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market, Butcher-row. Here on Sundays he preached upon theological subjects; and on the Wednesdays, as he affirmed, upon all other sciences.
These discourses .soon degenerated into ribaldry and abuse, and at length into downright blasphemy and buffoonery. His auditors paid a shilling each; and as they chiefly consisted of ignorant mechanics, and sometimes of the very refuse of society, he had occasionally recourse to expedients of a very singular cast in order to replenish his finances. He once, it is said, collected an amazing number of shoemakers, by promising to teach them the art of making a pair of excellent shoes in a few minutes; when behold! this wonderful abridgment of labour was effected by cutting off the tops of ready-made boots !
To this disgraceful mode of earning his bread, our orator added another, nearly as despicable; that of writing for any political party that was weak enough to employ him. In the pursuit of this traffic, he was the author of a periodical paper entitled the Hyp-Doctor; for which, though possessing not the smallest merit, he was paid 1001. per annum.
Having at length completely succeeded in ren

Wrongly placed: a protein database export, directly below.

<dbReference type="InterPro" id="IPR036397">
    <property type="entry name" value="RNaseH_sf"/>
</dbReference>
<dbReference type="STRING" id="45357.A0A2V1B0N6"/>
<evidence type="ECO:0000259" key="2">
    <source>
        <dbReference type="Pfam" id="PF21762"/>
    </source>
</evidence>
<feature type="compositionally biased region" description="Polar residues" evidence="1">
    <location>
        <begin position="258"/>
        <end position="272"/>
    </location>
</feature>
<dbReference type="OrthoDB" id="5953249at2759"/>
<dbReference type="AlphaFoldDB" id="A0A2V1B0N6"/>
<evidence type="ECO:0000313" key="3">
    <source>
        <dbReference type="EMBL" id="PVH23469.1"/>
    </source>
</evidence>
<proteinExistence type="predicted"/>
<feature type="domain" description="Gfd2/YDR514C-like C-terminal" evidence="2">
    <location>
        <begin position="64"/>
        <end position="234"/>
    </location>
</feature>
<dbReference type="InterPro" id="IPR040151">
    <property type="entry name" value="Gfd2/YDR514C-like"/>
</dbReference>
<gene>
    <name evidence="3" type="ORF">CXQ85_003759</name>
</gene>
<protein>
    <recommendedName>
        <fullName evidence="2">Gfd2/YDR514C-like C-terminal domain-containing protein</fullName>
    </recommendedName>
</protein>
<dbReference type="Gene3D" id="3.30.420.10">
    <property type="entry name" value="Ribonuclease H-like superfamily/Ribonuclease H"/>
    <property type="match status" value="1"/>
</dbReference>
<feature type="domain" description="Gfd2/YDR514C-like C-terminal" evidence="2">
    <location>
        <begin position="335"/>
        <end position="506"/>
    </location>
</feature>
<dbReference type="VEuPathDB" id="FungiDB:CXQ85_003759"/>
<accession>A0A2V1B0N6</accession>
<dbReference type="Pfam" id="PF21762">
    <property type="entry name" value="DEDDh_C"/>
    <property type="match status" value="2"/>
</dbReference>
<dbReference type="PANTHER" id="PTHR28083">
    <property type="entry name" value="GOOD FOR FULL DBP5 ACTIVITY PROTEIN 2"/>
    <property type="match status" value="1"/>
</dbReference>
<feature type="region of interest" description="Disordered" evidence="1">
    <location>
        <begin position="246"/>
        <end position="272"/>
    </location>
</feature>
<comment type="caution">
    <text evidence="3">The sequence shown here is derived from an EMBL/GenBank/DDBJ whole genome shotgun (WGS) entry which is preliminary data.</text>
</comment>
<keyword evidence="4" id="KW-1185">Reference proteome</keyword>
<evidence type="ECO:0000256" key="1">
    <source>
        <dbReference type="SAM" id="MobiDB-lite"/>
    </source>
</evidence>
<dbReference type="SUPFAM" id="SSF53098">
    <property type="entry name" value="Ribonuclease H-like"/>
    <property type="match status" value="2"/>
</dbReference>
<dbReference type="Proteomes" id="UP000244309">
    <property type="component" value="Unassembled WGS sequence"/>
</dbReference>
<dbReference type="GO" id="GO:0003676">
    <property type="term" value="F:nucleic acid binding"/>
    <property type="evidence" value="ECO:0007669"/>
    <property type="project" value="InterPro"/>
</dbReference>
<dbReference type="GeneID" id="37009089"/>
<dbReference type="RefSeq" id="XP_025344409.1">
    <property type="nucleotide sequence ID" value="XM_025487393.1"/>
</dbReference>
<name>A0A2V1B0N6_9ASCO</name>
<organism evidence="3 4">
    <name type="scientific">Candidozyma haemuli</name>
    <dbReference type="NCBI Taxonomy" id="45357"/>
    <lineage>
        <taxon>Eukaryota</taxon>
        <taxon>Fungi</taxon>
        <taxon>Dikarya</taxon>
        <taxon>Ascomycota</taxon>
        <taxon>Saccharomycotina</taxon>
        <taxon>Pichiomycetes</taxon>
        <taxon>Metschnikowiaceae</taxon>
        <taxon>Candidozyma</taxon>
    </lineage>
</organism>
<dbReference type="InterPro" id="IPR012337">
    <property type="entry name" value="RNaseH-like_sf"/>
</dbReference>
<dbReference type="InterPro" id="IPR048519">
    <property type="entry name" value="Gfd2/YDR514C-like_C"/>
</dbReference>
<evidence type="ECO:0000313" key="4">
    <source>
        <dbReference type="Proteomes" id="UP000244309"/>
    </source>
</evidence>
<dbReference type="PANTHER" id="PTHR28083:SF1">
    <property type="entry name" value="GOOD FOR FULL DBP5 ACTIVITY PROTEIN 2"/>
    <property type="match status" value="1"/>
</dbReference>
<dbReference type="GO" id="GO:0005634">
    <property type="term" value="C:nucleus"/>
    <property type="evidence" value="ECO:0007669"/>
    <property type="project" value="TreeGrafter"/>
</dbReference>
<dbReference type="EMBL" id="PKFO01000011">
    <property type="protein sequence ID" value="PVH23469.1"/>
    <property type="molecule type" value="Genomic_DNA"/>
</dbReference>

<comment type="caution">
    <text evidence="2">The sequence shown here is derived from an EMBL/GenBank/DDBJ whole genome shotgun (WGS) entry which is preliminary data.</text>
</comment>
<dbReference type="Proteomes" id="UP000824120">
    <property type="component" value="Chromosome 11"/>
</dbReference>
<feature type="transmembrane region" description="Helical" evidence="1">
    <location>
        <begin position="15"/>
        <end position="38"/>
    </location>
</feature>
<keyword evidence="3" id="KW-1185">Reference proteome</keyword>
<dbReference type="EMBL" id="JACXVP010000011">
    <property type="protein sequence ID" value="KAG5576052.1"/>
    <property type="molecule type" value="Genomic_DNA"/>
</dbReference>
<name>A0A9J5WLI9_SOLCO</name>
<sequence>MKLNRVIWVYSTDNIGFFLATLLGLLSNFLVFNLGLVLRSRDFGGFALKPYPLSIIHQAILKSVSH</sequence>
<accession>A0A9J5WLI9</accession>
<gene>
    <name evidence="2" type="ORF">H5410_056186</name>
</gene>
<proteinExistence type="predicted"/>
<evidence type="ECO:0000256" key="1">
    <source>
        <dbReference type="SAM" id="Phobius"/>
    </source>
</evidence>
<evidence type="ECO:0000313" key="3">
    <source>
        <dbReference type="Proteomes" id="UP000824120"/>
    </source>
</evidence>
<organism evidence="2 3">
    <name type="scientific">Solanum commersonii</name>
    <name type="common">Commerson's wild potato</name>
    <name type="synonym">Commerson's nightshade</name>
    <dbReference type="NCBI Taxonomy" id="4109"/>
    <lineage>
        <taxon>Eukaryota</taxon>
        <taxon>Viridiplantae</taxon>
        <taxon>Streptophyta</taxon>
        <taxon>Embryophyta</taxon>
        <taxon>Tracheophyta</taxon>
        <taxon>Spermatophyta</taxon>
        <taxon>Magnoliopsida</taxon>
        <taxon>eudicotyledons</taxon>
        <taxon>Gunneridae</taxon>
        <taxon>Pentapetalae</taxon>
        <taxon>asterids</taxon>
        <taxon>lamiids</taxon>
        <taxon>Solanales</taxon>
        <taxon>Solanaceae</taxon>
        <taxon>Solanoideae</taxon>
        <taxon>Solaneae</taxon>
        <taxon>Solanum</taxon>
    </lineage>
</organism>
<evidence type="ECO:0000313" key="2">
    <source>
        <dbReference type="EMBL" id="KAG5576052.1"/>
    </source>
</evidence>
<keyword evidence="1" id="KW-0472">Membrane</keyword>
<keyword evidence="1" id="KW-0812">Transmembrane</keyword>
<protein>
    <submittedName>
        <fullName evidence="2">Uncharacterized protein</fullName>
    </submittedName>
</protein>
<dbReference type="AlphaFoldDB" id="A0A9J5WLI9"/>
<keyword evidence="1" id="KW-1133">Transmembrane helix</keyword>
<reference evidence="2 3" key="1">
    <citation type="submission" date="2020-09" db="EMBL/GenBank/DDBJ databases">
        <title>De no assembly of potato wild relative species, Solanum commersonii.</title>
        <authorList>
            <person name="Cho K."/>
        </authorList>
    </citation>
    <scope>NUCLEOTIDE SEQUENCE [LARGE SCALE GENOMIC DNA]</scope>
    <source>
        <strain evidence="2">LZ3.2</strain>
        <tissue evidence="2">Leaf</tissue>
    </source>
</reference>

dering himself an object of contempt, this singular character paid the debt of nature on October the 14th, 1756.
The literary abilities of Henley, of which so much had been expected from the unwearied industry of his youth, proved of a very inferior order. On his first arrival in town, he had procured employment from the booksellers; he translated the Epistles of Pliny, several of the productions of the Abbe Vertot, and the Italian Travels of Montfaucon. At Melton, likewise, he had written a poem entitled Esther, and commenced a work which he termed Universal Grammar, of which it is related that he had finished ten languages with prefatory dissertations. Whilst at St. John's College, Cambridge, he became a correspondent in the Spectator, and two 'letters are attributed to him, on good authority; one in N° 396, on Punning, signed Peter de Quir, and another in No 518, on Physiognomy, signed Tom Tweer. They are neither of them such as merit much notice; the first indeed